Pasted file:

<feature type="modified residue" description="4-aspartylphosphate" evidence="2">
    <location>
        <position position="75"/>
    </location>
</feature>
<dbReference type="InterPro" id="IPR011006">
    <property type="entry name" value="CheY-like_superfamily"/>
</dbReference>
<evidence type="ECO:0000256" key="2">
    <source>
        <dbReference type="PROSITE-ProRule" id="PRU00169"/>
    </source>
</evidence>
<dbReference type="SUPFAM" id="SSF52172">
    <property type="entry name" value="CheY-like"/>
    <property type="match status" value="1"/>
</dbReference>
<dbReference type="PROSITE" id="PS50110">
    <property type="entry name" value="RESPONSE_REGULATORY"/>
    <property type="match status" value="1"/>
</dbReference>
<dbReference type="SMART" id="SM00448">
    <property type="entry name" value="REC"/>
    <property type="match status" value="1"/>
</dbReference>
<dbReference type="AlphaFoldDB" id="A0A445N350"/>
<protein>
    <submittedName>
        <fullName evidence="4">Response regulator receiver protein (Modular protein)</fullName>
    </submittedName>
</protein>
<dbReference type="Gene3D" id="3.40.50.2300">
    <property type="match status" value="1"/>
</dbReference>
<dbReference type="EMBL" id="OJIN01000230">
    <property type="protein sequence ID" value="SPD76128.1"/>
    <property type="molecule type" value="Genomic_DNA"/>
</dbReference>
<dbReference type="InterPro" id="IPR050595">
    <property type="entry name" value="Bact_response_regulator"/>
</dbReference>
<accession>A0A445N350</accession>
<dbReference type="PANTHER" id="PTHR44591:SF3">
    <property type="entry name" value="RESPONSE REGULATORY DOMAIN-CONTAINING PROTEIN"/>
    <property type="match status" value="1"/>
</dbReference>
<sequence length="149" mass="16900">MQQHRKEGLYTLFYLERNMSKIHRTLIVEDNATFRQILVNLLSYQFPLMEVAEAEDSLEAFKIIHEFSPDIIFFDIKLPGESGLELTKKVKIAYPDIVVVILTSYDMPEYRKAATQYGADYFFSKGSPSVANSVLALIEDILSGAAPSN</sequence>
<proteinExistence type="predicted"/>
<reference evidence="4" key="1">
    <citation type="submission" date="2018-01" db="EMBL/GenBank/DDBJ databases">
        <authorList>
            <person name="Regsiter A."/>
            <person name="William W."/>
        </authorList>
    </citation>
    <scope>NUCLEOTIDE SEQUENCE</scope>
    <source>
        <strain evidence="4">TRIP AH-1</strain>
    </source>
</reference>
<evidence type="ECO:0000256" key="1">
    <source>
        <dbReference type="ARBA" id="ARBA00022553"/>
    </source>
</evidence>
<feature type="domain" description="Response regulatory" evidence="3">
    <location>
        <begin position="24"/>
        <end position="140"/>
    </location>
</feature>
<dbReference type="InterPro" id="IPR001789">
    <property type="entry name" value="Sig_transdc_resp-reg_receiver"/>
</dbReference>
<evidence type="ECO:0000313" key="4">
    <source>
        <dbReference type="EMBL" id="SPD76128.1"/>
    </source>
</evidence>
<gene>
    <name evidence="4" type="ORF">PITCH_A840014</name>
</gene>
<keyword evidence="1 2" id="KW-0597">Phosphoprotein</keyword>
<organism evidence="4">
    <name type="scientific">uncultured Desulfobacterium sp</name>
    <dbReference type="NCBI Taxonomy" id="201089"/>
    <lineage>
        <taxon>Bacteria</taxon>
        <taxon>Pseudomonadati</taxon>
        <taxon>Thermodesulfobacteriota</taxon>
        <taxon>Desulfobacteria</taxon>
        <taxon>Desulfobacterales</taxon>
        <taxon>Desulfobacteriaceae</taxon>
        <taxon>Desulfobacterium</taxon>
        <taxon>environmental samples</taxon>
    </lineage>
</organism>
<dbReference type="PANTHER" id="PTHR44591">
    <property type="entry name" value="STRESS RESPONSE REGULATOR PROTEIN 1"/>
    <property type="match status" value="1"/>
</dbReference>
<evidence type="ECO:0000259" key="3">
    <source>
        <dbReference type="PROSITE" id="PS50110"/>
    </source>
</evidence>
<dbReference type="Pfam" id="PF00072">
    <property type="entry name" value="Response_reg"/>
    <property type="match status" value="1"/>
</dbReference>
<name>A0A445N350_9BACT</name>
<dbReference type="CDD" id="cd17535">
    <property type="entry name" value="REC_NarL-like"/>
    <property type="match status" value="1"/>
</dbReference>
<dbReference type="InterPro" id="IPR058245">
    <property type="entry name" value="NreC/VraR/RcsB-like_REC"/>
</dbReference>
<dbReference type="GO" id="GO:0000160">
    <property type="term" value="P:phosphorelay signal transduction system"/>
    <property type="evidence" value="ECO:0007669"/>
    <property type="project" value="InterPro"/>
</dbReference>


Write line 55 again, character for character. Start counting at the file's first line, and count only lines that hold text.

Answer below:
    </citation>